Provenance is the chronology of ownership and when it comes to collecting design, it is pivotal to have its documented history; ‘provenance’ comes from the French word provenir, which means ‘to come from,’ a key factor in determining historical authenticity. The provenance of a little red chair, crafted in Utrecht in the early 1930s in Amsterdam for artist Éva Besnyő, recently seen at Rotterdam-based Galerie VIVID, a world renowned specialist on Rietveld, is particularly striking.
Besnyő (1910–2003) was a Jewish Dutch-Hungarian photographer who was among the pioneer of the New Photography Movement in the interwar years. She created a successful career in Berlin, where she also met John Fernhout, the son of the Dutch painter Charley Toorop, but with the rise of the Nazis, the two moved to Amsterdam where she began photographing the new emerging modernist architecture, and this is when she met Gerrit Thomas Rietveld, the famed Dutch furniture designer and architect. It was following his departure from De Stijl group and becoming associated with the Dutch functionalist style, known as the Nieuwe Bouwen, that they two had met and became friends. Her taste for the modernist aesthetics of De Stijl can be seen in another period photo of 1933, showing white chair by Rietveld along with a painting by Piet Mondrian in the living room of her home in Amsterdam.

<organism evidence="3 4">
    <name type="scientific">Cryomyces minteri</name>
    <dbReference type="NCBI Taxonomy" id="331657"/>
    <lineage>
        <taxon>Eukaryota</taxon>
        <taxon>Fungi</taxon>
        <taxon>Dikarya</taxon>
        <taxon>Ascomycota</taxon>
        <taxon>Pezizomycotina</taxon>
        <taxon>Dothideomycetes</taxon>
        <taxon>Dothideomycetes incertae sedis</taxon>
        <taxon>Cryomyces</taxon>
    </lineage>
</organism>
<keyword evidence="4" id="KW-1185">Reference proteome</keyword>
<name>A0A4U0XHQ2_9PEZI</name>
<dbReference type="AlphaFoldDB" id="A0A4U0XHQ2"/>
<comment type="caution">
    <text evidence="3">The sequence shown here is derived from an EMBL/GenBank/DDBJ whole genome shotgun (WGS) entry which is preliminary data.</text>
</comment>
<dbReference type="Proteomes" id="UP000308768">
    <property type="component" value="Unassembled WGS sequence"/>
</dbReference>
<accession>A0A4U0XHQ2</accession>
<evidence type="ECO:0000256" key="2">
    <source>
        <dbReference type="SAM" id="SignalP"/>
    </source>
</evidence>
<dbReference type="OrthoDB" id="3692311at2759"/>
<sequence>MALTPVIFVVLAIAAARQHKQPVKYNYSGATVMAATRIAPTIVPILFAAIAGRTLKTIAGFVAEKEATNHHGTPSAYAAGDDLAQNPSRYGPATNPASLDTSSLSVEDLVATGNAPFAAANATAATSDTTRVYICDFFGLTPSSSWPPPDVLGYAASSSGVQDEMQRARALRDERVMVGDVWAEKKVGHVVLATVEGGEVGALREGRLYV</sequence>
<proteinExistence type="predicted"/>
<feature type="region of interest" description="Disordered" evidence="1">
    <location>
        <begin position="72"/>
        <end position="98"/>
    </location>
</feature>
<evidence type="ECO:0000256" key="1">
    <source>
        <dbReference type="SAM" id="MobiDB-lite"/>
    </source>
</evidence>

In the 1930s, Rietveld made this little rounded chair for Eva Besnyö, who is seen with it in a vintage photo dated 1939 (see below). Only a handful of this model in plywood were produced by the Dutch architect, one other chair is known to exist today. The photo of Besnyö from 1985 shows again the chair that remained with her daughter after Besnyo died in 2003 at 93; and it has never been on the market before. The chair was only shown briefly at the Centraal Museum in Utrecht in the 1990’s, and was included in a publication entitled ‘The complete works of Gerrit Th. Rietveld.’ Jurgen Creman, a Rietveld specialist restorer has examined the chair and found that its original color was orange before it arrived to Galerie VIVID. This is what I call the power of the provenance of one little red chair.
All images courtesy Galerie VIVID.